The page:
Saturday Links: Asthma Research, Diesel Pollution, Antibiotics, Singulair

Bronchial Thermoplasty Still Looks Good, Five Years On
At the AAAAI annual meeting, researchers presented results showing none of their 5-year study participants required hospitalization while receiving bronchial thermoplasty treatments. Plus, researchers recorded only 5 ER visits during those years.

Bronchial thermoplasty involves using radio waves to burn off smooth muscle fiber in the bronchioles, limiting bronchospasms for asthmatics. Right now, scientists are studying the procedure for patients who can’t get good asthma control any other way.

EPA Cuts Diesel Pollution
This is good news for everyone, especially people with lung disorders, but it still doesn’t make up for that smog decision.

Antibiotics Just Don’t Seem to Help Sinus Infections
So what are you waiting for? Start using the nasal washes instead. Seriously, I swear by them.

Asthma Control with Singulair
While I wrote about asthma control with inhaled steroids in the tab above, one other option for preventative medication is leukotriene modifiers like Singulair. Check out Rick’s explanation this week.

19 responses to “Saturday Links: Asthma Research, Diesel Pollution, Antibiotics, Singulair”

  1. lpnmon says:

    DS was dx’d with a sinus infection on Friday. I told the NP that I had read that antibiotics aren’t needed, and she looked at me like I’d grown another head. Then told me I didn’t HAVE to take the Rx, but his cough would get worse, and he’d feel bad much longer….. grr. How can I not take it when they put it like that?? I totally agree with the saline nose washes, and have been doing a smaller saline squirt with the boy for the last few days, but did start the antibiotics. How can we change the attitude of the medical staff re:antibiotics?
    -lpnmon

  2. Amy says:

    This is SUCH a good question, especially when we keep hearing about how some drs. don’t like to be told, “Well, you’re wrong. The Internet says so.” (In a polite way, of course.)

    On the other hand, there’s not a dr. out there who can keep track of every single bit of research and news in every area of health, you know?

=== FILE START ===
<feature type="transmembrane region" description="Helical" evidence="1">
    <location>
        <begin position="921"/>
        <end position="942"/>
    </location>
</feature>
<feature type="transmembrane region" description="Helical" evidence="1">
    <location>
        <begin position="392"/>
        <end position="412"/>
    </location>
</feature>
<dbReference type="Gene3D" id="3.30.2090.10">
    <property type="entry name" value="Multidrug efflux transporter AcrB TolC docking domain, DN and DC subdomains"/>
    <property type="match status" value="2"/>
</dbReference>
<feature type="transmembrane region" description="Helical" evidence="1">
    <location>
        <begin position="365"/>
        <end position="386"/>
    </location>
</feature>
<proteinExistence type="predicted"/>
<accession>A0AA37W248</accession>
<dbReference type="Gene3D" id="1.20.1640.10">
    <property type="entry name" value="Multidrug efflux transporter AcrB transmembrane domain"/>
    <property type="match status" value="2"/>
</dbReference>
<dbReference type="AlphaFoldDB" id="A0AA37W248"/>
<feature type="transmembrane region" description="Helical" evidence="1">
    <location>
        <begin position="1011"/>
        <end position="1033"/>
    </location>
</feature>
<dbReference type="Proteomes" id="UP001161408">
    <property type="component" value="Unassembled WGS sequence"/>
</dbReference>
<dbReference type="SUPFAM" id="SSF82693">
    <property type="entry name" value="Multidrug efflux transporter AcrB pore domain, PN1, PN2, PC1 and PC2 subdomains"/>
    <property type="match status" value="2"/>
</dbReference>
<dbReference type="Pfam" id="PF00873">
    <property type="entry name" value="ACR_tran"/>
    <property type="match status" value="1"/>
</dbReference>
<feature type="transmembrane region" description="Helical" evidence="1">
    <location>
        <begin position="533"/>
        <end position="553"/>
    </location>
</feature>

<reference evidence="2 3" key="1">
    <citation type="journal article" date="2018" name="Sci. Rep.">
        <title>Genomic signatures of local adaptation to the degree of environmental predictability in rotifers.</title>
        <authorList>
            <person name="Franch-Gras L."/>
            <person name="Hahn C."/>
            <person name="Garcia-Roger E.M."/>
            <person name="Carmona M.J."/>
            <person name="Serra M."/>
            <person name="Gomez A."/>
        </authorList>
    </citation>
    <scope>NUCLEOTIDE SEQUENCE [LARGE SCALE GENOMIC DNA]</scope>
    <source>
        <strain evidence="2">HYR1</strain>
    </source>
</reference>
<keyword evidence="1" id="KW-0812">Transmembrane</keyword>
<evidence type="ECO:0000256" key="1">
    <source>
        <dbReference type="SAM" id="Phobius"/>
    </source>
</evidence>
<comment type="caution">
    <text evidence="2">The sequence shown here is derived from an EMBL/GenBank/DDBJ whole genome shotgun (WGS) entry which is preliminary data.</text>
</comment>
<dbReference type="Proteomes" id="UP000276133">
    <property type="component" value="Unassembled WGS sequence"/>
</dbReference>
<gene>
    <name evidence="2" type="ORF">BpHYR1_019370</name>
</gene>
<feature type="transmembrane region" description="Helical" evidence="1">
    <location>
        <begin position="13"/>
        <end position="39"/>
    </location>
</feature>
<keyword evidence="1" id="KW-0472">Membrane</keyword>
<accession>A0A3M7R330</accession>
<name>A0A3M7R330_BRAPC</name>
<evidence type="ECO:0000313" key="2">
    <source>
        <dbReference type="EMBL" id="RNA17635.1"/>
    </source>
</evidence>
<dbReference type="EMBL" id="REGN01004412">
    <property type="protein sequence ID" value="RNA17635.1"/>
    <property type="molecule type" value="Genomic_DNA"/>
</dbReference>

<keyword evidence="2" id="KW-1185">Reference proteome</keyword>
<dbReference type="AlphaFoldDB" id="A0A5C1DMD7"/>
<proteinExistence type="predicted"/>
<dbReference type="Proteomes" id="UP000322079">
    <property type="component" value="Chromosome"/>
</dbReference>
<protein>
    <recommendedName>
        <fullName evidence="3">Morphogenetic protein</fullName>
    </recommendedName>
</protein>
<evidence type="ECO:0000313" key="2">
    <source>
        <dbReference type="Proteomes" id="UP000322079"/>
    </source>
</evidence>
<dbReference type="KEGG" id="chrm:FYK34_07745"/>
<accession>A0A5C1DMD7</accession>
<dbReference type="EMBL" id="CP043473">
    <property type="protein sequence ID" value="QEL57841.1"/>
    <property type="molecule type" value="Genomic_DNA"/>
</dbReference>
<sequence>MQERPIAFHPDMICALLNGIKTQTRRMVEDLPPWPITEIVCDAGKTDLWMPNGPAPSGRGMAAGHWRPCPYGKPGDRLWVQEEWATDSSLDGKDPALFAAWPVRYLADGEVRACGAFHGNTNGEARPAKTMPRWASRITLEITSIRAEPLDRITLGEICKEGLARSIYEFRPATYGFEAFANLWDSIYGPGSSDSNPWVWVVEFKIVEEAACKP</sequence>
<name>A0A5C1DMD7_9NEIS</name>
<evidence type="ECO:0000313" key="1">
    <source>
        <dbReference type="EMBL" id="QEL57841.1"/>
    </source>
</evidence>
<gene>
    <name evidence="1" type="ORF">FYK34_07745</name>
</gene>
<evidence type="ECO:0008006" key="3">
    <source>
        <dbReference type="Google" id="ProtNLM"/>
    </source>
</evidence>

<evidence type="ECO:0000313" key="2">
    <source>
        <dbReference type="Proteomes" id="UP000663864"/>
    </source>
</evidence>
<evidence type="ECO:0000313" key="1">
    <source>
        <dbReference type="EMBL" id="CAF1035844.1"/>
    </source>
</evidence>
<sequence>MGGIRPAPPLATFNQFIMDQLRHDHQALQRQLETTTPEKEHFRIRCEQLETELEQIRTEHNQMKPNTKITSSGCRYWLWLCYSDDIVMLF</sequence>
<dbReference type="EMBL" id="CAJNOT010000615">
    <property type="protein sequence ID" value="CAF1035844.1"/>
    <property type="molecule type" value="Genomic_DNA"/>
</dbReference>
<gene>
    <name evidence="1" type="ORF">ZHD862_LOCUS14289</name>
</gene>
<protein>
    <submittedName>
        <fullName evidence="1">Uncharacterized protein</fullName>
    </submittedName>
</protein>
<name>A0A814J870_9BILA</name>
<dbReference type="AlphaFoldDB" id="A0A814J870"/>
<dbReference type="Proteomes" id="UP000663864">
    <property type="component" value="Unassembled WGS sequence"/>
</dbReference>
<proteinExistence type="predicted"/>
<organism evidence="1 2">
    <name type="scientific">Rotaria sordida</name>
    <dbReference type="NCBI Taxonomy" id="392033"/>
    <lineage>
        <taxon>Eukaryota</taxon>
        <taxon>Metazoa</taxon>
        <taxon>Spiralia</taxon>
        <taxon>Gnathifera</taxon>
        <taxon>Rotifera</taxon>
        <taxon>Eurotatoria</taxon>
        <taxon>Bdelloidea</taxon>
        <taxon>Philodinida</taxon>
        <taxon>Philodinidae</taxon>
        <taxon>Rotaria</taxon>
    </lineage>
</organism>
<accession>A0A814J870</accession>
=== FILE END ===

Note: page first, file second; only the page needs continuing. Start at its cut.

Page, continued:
Plus, with everything I’ve read about antibiotic overuse contributing to superbugs and pediatricians feeling powerless in the face of militant parents demanding prescriptions for every little sniffle, I’d think they’d be ECSTATIC to encounter parents who are willing to try forgoing them.

    The only answer I’ve come up with so far is to print out Internet information (but only from reputable sites) and bring it along to appointments. That, and I’ve told more than one dr., “No, I’m just not doing that. Sorry.” Which always makes me nervous they’ll think I’m a crackpot or a neglectful parent.

    How about it, readers? Anyone else have suggestions?

  3. freadom says:

    Hey, just want you to know once more I appreciate the plug as always. One problem I find with Singulair is the cost. Between Singulari and Advair, I pay about $700 a year. I can completely understand why some people might not be able to try it — and that’s with health insurance.

    Responding to the above comments. That’s exactly why I think it’s important to stay up on all the recent medical information. To be honest, I have the same problem with my doctor. I recommended Advair and Singulair 10 years ago, and I just started Advair 1 yr ago, and Singulair 3 weeks ago.

    These medicines are working so well I almost forget I have asthma now. So, my point is, don’t be afraid to be persistent with your doctor. At the same time, understand where he is coming from.

  4. Amy says:

    Sure, my pleasure.

    And I like the way you put those last 2 sentences. One thing I hope people do—and I’m guilty of not doing this myself—is tell their doctors why they’re changing to a new practice. If I encounter a physician who just won’t communicate with me then I should say, “I’m going to another practice b/c I don’t feel like I’m being listened to in this one” so the doctor maybe makes an effort to do a better job with the next patient. (Assuming, of course, that I’ve been polite and respectful w/my requests.)

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